TALLAHASSEE — The new-look Florida Legislature is coming back to the Capitol to take on an old problem — homeowners insurance — which has worsened since Hurricane Ian tore through the state in September.
It was just six months ago that lawmakers attempted to stabilize an overpriced and unreliable insurance market during a special session called by Gov. Ron DeSantis. This time, new Republican leaders elected to the House and Senate in November will tackle what continues to be a statewide crisis.
House Speaker Paul Renner, R-Palm Coast, and Senate President Kathleen Passidomo, R-Naples, now face an even tougher task.
Earlier fixes:DeSantis signs property insurance reform bill. Will they work? Who benefits?
Previously:Florida CFO Jimmy Patronis wants Legislature to rein in property insurance fraud following Ian
The changes enacted following May’s session didn’t spawn much improvement. And since then, Hurricane Ian’s Category 4 damage has already been done drawn $10.2 billion in insurance claimswith estimates warning the eventual total will far exceed that, a potentially enormous threat to the finances of Floridians and their insurers.
“We have a long, long way to go,” said Passidomo just weeks after the storm. Her Naples home, built in 1961, was destroyed by flooding from Ian.
Renner and Passidomo made the session official Tuesday, formally calling lawmakers to the Capitol for Dec. 12-16, which overlaps with the first regularly scheduled committee week in advance of the 2023 legislative session, which begins in March.
DeSantis and Republican lawmakers, who now hold super-majority control of the House and Senate, are expected to again focus on efforts to prop up the industry. Renner has already warned that whatever is approved, “will not result in an overnight drop in insurance rates.”
Florida homeowners pay the highest premiums in the country, almost three times the national average, according to the Insurance Information Institute, an industry organization. These premiums are also climbing at a rate of about 33% annually, compared to 9% increases across the rest of the nation.
But as long as the industry is troubled in Florida, high premiums will endure. More than a dozen insurance companies have stopped writing homeowners policies in Florida this year, including a half dozen that have gone out of business altogether.
Industry certain to get what it wants
Lawmakers have taken the approach that they will give the industry what it wants in a desperate bid to stop them from leaving a high-risk state.
The insurance industry got lawmakers to do a lot of what it wanted in May. And the same theme is expected to dominate the next week’s session.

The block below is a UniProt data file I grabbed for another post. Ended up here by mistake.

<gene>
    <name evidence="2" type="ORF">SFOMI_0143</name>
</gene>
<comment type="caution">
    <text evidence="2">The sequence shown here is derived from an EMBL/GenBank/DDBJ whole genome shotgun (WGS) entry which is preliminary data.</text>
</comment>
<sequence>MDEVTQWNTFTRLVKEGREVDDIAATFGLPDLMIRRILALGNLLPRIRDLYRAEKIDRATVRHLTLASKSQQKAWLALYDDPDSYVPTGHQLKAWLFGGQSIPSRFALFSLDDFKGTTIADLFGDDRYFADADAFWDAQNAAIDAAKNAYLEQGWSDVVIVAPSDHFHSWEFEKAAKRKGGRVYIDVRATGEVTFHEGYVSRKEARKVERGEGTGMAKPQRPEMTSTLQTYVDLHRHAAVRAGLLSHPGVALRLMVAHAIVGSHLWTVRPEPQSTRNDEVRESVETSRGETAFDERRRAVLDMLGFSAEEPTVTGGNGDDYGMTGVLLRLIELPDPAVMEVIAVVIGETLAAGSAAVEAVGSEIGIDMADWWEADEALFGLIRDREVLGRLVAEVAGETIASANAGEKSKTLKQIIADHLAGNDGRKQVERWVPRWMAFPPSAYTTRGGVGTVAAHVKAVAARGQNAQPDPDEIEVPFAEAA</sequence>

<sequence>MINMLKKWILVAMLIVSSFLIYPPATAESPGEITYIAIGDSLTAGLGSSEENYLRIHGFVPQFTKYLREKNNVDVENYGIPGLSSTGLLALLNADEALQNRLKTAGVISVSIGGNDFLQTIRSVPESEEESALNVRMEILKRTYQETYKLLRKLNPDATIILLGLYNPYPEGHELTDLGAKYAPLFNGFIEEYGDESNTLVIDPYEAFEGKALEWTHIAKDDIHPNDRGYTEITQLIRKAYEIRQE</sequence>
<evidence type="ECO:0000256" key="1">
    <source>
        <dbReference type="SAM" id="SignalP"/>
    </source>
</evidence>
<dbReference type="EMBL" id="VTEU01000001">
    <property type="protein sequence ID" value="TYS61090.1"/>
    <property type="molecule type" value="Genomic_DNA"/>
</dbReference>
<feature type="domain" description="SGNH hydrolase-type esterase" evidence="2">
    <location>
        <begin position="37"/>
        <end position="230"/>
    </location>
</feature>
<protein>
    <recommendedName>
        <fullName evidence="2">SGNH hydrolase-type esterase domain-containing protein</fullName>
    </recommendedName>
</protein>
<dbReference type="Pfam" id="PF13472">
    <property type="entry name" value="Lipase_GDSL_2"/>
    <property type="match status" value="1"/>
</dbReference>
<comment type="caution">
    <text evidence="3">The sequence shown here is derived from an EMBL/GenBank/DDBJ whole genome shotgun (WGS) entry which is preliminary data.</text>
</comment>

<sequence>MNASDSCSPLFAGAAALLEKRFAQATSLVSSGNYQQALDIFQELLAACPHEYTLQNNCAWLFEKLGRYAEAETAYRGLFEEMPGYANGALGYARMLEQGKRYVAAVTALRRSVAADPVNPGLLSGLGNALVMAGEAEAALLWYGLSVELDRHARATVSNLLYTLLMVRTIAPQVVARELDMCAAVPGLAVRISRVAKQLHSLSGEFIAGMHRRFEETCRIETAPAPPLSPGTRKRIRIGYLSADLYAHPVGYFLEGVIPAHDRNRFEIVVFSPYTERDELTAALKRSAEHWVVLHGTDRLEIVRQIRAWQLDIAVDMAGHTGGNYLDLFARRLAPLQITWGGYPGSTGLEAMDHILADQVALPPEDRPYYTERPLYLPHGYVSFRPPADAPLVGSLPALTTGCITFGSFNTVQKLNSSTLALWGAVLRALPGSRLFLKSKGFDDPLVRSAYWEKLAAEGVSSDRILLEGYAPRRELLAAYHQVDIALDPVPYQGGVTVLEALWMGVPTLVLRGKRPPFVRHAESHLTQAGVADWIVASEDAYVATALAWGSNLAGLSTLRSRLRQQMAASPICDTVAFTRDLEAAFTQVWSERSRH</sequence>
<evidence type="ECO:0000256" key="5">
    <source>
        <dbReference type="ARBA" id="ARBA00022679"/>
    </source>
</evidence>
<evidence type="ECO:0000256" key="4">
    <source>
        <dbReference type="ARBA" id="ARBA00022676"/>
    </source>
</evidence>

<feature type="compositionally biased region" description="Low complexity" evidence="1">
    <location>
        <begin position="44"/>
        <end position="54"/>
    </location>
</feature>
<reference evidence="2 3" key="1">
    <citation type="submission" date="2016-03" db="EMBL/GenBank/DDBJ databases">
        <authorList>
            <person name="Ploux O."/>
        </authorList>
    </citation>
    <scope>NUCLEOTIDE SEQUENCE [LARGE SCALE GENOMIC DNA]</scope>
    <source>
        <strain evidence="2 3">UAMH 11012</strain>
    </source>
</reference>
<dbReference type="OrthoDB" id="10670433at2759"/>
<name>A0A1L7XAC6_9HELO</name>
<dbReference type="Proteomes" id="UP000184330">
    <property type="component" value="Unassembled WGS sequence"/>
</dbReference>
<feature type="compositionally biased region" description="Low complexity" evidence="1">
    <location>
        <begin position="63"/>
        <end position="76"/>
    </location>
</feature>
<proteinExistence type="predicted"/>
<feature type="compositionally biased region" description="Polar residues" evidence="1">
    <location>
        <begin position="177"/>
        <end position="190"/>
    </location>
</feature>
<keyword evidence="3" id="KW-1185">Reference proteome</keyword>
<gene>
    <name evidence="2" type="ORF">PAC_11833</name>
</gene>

While little is known about why Florida insurers became troubled – some analysts say poor investments and bad management are to blame. Yet the industry blames the cost and financial risk of lawsuits, and soaring prices for reinsurance — basically, insurance for insurance companies — for its woes.
Ian’s insurance damages are estimated to top $50 billion, making it second only to 2005’s Hurricane Katrina as the biggest insurance loss in US history.
While the industry is demanding help, not everyone is convinced.
“It’s obvious, the insurance industry wants to maximize profits and take advantage of the political climate it has right now, to look anemic, to scare everyone that they might leave Florida and push through legislation that will have lasting and long-term effects,” said Amy Boggs, a St. Petersburg lawyer who leads the Florida Justice Association’s property insurance committee.
Similar fears of an industry collapse drove the spring session, when lawmakers steered $2 billion in taxpayer money into a reinsurance fund to provide more available funds for companies.
Other steps include setting aside $150 million to make homes more hurricane resilient, adding a new separate insurance deductible for roof damage, which will make homeowners pay more for roof replacements, and putting new limits on their ability to sue insurers.
CAT FUND took a hit with Ian
This time around, it’s likely the Legislature will put more taxpayer money into the state’s reinsurance pool, the Florida Hurricane Catastrophe Fund, whose $12.7 billion surplus has taken a hit following Ian.
And another push to discourage homeowners lawsuits against their insurance companies is almost certain.
A report this week by the conservative James Madison Institute echoed industry figures that found 80% of all insurance lawsuits nationwide from Florida, even though only 9% of all insurance claims are filed in the state. JMI also says 92% of the $15 billion in insurance payouts since 2013 went to lawyers and legal expenses, not policyholders.